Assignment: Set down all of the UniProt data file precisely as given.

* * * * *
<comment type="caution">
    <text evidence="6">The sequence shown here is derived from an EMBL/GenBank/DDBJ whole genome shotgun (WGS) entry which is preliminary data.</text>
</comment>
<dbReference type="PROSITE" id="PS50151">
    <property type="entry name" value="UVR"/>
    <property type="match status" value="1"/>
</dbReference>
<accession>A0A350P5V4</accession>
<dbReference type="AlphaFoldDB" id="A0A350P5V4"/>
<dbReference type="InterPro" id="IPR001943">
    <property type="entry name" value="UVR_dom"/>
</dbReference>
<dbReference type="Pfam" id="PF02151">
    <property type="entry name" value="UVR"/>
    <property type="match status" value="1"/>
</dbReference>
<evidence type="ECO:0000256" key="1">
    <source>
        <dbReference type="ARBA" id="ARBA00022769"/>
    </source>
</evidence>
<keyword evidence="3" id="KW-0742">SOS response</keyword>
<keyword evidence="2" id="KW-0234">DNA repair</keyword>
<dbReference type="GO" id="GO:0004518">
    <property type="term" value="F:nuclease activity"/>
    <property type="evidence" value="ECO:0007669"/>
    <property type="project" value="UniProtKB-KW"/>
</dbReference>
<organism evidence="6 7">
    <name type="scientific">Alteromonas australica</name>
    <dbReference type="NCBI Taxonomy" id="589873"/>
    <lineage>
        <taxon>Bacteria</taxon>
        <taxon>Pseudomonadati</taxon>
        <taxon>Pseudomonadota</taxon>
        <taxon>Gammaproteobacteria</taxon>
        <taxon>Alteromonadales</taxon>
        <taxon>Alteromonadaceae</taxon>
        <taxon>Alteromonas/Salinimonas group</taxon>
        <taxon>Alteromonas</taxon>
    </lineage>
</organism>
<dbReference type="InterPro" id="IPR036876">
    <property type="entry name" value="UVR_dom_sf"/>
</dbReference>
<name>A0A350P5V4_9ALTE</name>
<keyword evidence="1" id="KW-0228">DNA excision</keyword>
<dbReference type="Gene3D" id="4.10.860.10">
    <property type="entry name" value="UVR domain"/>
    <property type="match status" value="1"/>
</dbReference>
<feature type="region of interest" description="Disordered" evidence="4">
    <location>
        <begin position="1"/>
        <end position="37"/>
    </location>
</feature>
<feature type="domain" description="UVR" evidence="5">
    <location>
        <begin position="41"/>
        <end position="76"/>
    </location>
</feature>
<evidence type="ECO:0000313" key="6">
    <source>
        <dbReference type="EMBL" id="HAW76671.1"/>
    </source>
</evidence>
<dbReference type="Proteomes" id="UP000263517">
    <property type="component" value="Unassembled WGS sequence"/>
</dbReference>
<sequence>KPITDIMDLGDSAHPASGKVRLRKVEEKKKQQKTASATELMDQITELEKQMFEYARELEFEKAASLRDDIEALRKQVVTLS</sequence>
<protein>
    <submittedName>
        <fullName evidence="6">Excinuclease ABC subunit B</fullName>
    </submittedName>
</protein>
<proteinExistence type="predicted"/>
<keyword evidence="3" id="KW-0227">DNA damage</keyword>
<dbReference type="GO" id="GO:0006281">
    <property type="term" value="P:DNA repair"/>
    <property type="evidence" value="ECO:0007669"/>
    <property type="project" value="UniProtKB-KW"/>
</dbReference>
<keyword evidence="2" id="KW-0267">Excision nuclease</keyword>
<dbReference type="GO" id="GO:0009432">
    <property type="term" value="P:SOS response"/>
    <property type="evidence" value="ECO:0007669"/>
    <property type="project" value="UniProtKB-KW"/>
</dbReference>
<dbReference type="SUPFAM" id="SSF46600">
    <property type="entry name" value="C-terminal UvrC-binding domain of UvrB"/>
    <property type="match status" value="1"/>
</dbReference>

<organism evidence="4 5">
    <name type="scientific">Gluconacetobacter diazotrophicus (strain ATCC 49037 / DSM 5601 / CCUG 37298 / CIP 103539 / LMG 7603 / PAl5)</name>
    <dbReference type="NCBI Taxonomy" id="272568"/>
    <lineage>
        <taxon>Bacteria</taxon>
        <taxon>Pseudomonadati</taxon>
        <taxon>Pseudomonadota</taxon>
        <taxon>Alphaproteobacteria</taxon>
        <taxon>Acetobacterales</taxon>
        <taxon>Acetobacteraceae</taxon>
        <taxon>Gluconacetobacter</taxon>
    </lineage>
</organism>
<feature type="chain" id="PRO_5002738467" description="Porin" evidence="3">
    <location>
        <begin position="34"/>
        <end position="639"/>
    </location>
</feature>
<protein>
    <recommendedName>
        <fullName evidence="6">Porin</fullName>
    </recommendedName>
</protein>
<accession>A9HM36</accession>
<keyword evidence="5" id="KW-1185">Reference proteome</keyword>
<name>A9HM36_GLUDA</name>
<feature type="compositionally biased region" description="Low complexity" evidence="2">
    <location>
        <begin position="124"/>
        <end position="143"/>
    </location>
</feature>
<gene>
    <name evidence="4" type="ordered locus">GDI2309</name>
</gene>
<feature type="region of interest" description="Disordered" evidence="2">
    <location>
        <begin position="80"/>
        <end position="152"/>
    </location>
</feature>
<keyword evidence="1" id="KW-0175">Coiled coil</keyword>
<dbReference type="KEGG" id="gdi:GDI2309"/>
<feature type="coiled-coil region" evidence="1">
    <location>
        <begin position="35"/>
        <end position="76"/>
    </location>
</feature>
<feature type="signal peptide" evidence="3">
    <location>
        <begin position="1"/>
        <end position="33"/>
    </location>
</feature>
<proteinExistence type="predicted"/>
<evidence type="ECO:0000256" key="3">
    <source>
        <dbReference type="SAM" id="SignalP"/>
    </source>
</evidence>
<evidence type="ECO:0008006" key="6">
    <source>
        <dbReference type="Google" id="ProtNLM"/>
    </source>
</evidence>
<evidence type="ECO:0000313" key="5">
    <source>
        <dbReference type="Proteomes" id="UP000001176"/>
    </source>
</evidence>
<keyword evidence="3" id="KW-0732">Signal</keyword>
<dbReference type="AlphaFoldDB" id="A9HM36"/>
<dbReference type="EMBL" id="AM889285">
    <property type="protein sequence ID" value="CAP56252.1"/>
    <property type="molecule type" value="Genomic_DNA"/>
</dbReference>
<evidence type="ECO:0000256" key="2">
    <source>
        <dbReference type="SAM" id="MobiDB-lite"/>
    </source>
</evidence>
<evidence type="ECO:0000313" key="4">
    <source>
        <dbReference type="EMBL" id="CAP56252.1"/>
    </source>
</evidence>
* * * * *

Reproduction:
<comment type="caution">
    <text evidence="6">The sequence shown here is derived from an EMBL/GenBank/DDBJ whole genome shotgun (WGS) entry which is preliminary data.</text>
</comment>
<dbReference type="PROSITE" id="PS50151">
    <property type="entry name" value="UVR"/>
    <property type="match status" value="1"/>
</dbReference>
<accession>A0A350P5V4</accession>
<dbReference type="AlphaFoldDB" id="A0A350P5V4"/>
<dbReference type="InterPro" id="IPR001943">
    <property type="entry name" value="UVR_dom"/>
</dbReference>
<dbReference type="Pfam" id="PF02151">
    <property type="entry name" value="UVR"/>
    <property type="match status" value="1"/>
</dbReference>
<evidence type="ECO:0000256" key="1">
    <source>
        <dbReference type="ARBA" id="ARBA00022769"/>
    </source>
</evidence>
<keyword evidence="3" id="KW-0742">SOS response</keyword>
<keyword evidence="2" id="KW-0234">DNA repair</keyword>
<dbReference type="GO" id="GO:0004518">
    <property type="term" value="F:nuclease activity"/>
    <property type="evidence" value="ECO:0007669"/>
    <property type="project" value="UniProtKB-KW"/>
</dbReference>
<organism evidence="6 7">
    <name type="scientific">Alteromonas australica</name>
    <dbReference type="NCBI Taxonomy" id="589873"/>
    <lineage>
        <taxon>Bacteria</taxon>
        <taxon>Pseudomonadati</taxon>
        <taxon>Pseudomonadota</taxon>
        <taxon>Gammaproteobacteria</taxon>
        <taxon>Alteromonadales</taxon>
        <taxon>Alteromonadaceae</taxon>
        <taxon>Alteromonas/Salinimonas group</taxon>
        <taxon>Alteromonas</taxon>
    </lineage>
</organism>
<dbReference type="InterPro" id="IPR036876">
    <property type="entry name" value="UVR_dom_sf"/>
</dbReference>
<name>A0A350P5V4_9ALTE</name>
<keyword evidence="1" id="KW-0228">DNA excision</keyword>
<dbReference type="Gene3D" id="4.10.860.10">
    <property type="entry name" value="UVR domain"/>
    <property type="match status" value="1"/>
</dbReference>
<feature type="region of interest" description="Disordered" evidence="4">
    <location>
        <begin position="1"/>
        <end position="37"/>
    </location>
</feature>
<feature type="domain" description="UVR" evidence="5">
    <location>
        <begin position="41"/>
        <end position="76"/>
    </location>
</feature>
<evidence type="ECO:0000313" key="6">
    <source>
        <dbReference type="EMBL" id="HAW76671.1"/>
    </source>
</evidence>
<dbReference type="Proteomes" id="UP000263517">
    <property type="component" value="Unassembled WGS sequence"/>
</dbReference>
<sequence>KPITDIMDLGDSAHPASGKVRLRKVEEKKKQQKTASATELMDQITELEKQMFEYARELEFEKAASLRDDIEALRKQVVTLS</sequence>
<protein>
    <submittedName>
        <fullName evidence="6">Excinuclease ABC subunit B</fullName>
    </submittedName>
</protein>
<proteinExistence type="predicted"/>
<keyword evidence="3" id="KW-0227">DNA damage</keyword>
<dbReference type="GO" id="GO:0006281">
    <property type="term" value="P:DNA repair"/>
    <property type="evidence" value="ECO:0007669"/>
    <property type="project" value="UniProtKB-KW"/>
</dbReference>
<keyword evidence="2" id="KW-0267">Excision nuclease</keyword>
<dbReference type="GO" id="GO:0009432">
    <property type="term" value="P:SOS response"/>
    <property type="evidence" value="ECO:0007669"/>
    <property type="project" value="UniProtKB-KW"/>
</dbReference>
<dbReference type="SUPFAM" id="SSF46600">
    <property type="entry name" value="C-terminal UvrC-binding domain of UvrB"/>
    <property type="match status" value="1"/>
</dbReference>

<organism evidence="4 5">
    <name type="scientific">Gluconacetobacter diazotrophicus (strain ATCC 49037 / DSM 5601 / CCUG 37298 / CIP 103539 / LMG 7603 / PAl5)</name>
    <dbReference type="NCBI Taxonomy" id="272568"/>
    <lineage>
        <taxon>Bacteria</taxon>
        <taxon>Pseudomonadati</taxon>
        <taxon>Pseudomonadota</taxon>
        <taxon>Alphaproteobacteria</taxon>
        <taxon>Acetobacterales</taxon>
        <taxon>Acetobacteraceae</taxon>
        <taxon>Gluconacetobacter</taxon>
    </lineage>
</organism>
<feature type="chain" id="PRO_5002738467" description="Porin" evidence="3">
    <location>
        <begin position="34"/>
        <end position="639"/>
    </location>
</feature>
<protein>
    <recommendedName>
        <fullName evidence="6">Porin</fullName>
    </recommendedName>
</protein>
<accession>A9HM36</accession>
<keyword evidence="5" id="KW-1185">Reference proteome</keyword>
<name>A9HM36_GLUDA</name>
<feature type="compositionally biased region" description="Low complexity" evidence="2">
    <location>
        <begin position="124"/>
        <end position="143"/>
    </location>
</feature>
<gene>
    <name evidence="4" type="ordered locus">GDI2309</name>
</gene>
<feature type="region of interest" description="Disordered" evidence="2">
    <location>
        <begin position="80"/>
        <end position="152"/>
    </location>
</feature>
<keyword evidence="1" id="KW-0175">Coiled coil</keyword>
<dbReference type="KEGG" id="gdi:GDI2309"/>
<feature type="coiled-coil region" evidence="1">
    <location>
        <begin position="35"/>
        <end position="76"/>
    </location>
</feature>
<feature type="signal peptide" evidence="3">
    <location>
        <begin position="1"/>
        <end position="33"/>
    </location>
</feature>
<proteinExistence type="predicted"/>
<evidence type="ECO:0000256" key="3">
    <source>
        <dbReference type="SAM" id="SignalP"/>
    </source>
</evidence>
<evidence type="ECO:0008006" key="6">
    <source>
        <dbReference type="Google" id="ProtNLM"/>
    </source>
</evidence>
<evidence type="ECO:0000313" key="5">
    <source>
        <dbReference type="Proteomes" id="UP000001176"/>
    </source>
</evidence>
<keyword evidence="3" id="KW-0732">Signal</keyword>
<dbReference type="AlphaFoldDB" id="A9HM36"/>
<dbReference type="EMBL" id="AM889285">
    <property type="protein sequence ID" value="CAP56252.1"/>
    <property type="molecule type" value="Genomic_DNA"/>
</dbReference>
<evidence type="ECO:0000256" key="2">
    <source>
        <dbReference type="SAM" id="MobiDB-lite"/>
    </source>
</evidence>
<evidence type="ECO:0000313" key="4">
    <source>
        <dbReference type="EMBL" id="CAP56252.1"/>
    </source>
</evidence>